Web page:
Bertelsmann plans to develop an education business division with the long-term potential to generate €1bn in sales, it was revealed at the company's annual results conference in Berlin this morning (26th March).
Meanwhile Random House chairman and chief executive officer Markus Dohle spoke of "possible further portfolios" in Latin America following its outright acquisition of Spanish-language publisher Random House Mondadori.
Last year Bertelsmann invested in the University Ventures Fund, which partners with entrepreneurs and institutions to establish "transformative" companies in post-secondary education. Today the German media group said it was pursuing a "comparable model" in education to that which it had followed with BMG, which it acquired outright at the start of this month.
Thomas Hesse, executive board member for corporate development and new businesses, said the education sector offered considerable growth potential in China, India and Brazil, and a new business division would be created for Bertelsmann's education activities. The education division would grow through "incubation, start-ups and gradual development over the years", he said.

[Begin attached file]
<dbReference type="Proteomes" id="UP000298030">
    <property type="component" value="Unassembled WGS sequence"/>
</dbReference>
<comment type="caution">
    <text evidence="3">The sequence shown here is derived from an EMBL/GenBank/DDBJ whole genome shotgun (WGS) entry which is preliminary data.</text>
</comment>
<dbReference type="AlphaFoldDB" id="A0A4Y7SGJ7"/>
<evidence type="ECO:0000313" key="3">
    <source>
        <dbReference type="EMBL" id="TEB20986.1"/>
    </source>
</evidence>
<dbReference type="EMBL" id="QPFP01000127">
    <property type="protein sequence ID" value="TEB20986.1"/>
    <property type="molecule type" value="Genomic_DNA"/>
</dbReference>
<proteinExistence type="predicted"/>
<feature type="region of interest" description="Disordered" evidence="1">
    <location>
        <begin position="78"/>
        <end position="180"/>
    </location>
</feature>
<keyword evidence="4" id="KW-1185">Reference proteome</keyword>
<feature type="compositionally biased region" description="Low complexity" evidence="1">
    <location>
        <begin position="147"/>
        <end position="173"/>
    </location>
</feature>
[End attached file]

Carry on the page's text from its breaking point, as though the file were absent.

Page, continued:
The news came as Bertelsmann reiterated a company strategy oriented towards growth, and digital and international initiatives, with chairman and c.e.o. Thomas Rabe saying it was Bertelsmann's objective to increase sales share in the US, China, India and Brazil.
At the conference, Dohle indicated that further publishing acquisitions could be on the cards as the company looked to growth in emerging markets. The acquisition of the remaining 50% of Random House Mondadori last November "makes it possible to generate more growth in Latin America, organically and with possible further portfolios", he said.
Dohle described the Penguin Random House merger as "one of the largest and most important transactions [for Bertelsmann] of the last 50 years", adding that it had considerable growth potential both in its core markets and emerging markets such as Asia and Latin America.
Bertelsmann declared that the merged company "will set creative and commercial standards", and Dohle said it would "strengthen the position of publishing in the value chain of the book".
Reflecting on the "absolute record year" and "historic all-time high" of 2012, Dohle said the fact that the stellar success had happened in Bertelsmann's oldest core business, book publishing, was why it was so important for the company to continually invest in content and creativity. "The creative core is and remains the most important success factor for Bertelsmann today and in the future," he said.
Dohle also emphasised the importance of securing the position of bookshops and said there was no conflict between digital launches and support for print publishing. "Print in 50 years will [still] be a large share of our business," he predicted.